Why you have to start training for a long run

23rd November 1995 at 00:00
Governors do not loom large in any research on school effectiveness. Peter Earley suggests how that could change. Governors and governing bodies are noticeably absent from the lists of features that make schools more effective. The most recent summary of research findings, for example, mentions 11 complementary factors for school effectiveness and improvement. But there is not a single mention of governors. The nearest we get is reference to the importance of partnerships and support - even this is primarily referring to parents and the wider community.

Why is this? Is it because governors have little or no part to play or, as seems more likely, because school effectiveness researchers simply have not considered them? And does this in itself reflect the low level of expectation attached to the governing body's role?

Last spring the (then) Department for Education, with Banking Information Services and the Office For Standards in Education, published a most useful pamphlet called Governing Bodies and Effective Schools. This told us - among other things - that the main roles of the governing body were to provide a strategic overview, to act as a critical friend and to ensure accountability. A recent report from OFSTED and the Audit Commission talks of the main roles of the governing body as steering, monitoring, accountability, support and acting in an executive capacity.

But is this asking governing bodies to run when research has shown that many of them still have to learn how to walk? Is it realistic to expect a part-time, volunteer, predominantly lay body to take on all these responsibilities?

Last spring's DFE pamphlet mentioned six factors central to governing body effectiveness:

* working as a team

* good relationship with the head

* effective time management and delegation

* effective meetings

* knowing the school

* training and development.

Recent research conducted at the National Foundation for Educational Research pointed to the importance of all these and highlighted the basic competences which have to be met for governing bodies to achieve minimal effectiveness. Such areas as the conduct of meetings, clerking, effective chairing, clarity of purpose of committees and the regular attendance and commitment of members are crucial and, as the research showed, should not be taken for granted. Indeed, without these it is impossible to achieve some of what might be called the "higher order" (and more difficult) functions of governing bodies, such as monitoring and evaluating progress.

The last factor in the checklist, training and development, is crucial and warrants more detailed attention. Whole governing body training, which some LEAs and trainers have offered for a number of years, is important. Governing bodies appear to be more aware than ever of the need to evaluate their own effectiveness.

Certainly, one of the offshoots of an OFSTED inspection is that it encourages an esprit de corps among the governors (and the school). Similarly, it will be interesting to see the extent to which post-OFSTED action plans (which are the responsibility of the governing bodies) involve governors in a more meaningful and direct way in school improvement.

Some governing bodies, often with support from their LEAs, have utilised Governing Bodies and Effective Schools to look at how they operate - they are using it as a self-evaluation tool or audit, encouraging them to address issues of their own effectiveness and how they can contribute most effectively to their schools.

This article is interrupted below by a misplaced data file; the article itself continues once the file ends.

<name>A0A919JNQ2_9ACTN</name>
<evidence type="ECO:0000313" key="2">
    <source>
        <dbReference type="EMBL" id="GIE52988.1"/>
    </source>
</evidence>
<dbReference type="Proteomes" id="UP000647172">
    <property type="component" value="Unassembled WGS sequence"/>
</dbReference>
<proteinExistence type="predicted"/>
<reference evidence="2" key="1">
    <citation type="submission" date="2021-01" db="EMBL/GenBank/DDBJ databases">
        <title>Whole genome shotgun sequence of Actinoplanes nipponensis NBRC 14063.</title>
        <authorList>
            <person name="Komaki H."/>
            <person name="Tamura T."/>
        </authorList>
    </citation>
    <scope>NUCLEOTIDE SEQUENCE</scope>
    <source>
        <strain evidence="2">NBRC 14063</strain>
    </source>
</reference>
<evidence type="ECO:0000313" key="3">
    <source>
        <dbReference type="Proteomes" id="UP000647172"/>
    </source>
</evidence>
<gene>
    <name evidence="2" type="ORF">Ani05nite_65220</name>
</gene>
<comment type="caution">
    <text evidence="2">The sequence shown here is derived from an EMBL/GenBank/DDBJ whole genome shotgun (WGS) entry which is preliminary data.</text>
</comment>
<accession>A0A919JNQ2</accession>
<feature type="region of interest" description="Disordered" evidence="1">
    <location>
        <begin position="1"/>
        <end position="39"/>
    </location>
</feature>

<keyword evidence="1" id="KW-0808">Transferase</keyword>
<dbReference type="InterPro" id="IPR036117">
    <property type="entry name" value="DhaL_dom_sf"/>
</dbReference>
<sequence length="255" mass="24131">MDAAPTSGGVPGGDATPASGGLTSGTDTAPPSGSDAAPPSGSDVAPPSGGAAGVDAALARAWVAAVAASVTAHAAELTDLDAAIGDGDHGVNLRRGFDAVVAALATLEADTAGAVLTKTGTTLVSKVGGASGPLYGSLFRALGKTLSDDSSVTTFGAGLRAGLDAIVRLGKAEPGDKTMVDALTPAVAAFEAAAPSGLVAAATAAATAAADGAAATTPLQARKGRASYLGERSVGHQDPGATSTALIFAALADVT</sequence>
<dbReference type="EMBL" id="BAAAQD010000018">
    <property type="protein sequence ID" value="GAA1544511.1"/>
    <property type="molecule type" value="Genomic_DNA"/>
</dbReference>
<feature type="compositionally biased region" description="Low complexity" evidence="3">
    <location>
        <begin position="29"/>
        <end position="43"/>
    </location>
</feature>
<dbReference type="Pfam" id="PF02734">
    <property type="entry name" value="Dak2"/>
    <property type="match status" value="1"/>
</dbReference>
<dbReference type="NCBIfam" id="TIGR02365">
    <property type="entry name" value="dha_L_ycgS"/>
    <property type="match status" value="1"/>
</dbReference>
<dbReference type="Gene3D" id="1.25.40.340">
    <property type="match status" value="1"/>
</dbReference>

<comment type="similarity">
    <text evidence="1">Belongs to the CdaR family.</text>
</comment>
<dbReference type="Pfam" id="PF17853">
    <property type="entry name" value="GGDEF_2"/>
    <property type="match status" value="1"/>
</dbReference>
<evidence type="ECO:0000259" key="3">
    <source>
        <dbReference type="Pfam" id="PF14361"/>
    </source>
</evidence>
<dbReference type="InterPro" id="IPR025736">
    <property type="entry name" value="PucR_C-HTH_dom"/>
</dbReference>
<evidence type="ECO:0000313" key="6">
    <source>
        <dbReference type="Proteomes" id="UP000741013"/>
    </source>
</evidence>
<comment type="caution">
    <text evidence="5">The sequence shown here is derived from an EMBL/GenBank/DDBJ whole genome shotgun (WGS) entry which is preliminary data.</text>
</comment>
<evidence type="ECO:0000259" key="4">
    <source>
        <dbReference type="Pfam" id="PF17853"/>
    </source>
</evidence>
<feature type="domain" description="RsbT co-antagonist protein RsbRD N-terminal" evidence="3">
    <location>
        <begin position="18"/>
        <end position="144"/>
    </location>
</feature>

For many governing bodies, the notion of acting as a "critical friend" seems to be a difficult role to perform. There appears to be a need for governing bodies to move beyond support (which research has shown most see as their main function and do well) to be able to offer an informed and constructively critical approach to the school and its management.

This re-emphasis or focus on whole governing body training is highlighting the real impact which training can have on performance. How often do governors return from courses (and evaluations find these, in the main, to be highly regarded) where they are unable to put in practice what they have learnt?

This should not be seen, however, as a call to abolish all centralised training in favour of training in team-building, effective meetings and other such matters. Governors need to meet other governors to find out what goes on outside their own governing body. But perhaps there is a need to think about how training can best improve their effectiveness to act as a collectivity.

This is all the more important since funds for governor training have been devolved to schools (see Joan Sallis below). There are now real concerns that this will significantly reduce the amount undertaken and the support local authorities are able to offer. Given the choice, are governing bodies going to spend such funds on staff training or other areas deemed more important than their own individual and collective development?

It is possible to have an effective school without an effective governing body, but at what cost to that school's potential?

Effective governing bodies by definition are those that contribute, directly or indirectly, to improving the quality of teaching and learning. Those schools whose governing bodies are ineffective are unable to make good use of that resource and, as such, are disadvantaged.

Training is not the universal panacea, but a greater emphasis on performance enhancement and whole governing body training might help many operate more effectively. Whether governing bodies will use some of their limited time and resources in this way - indeed, whether some governors would even turn up - is, of course, another matter.

Peter Earley works at the management development centre, University of London Institute of Education.

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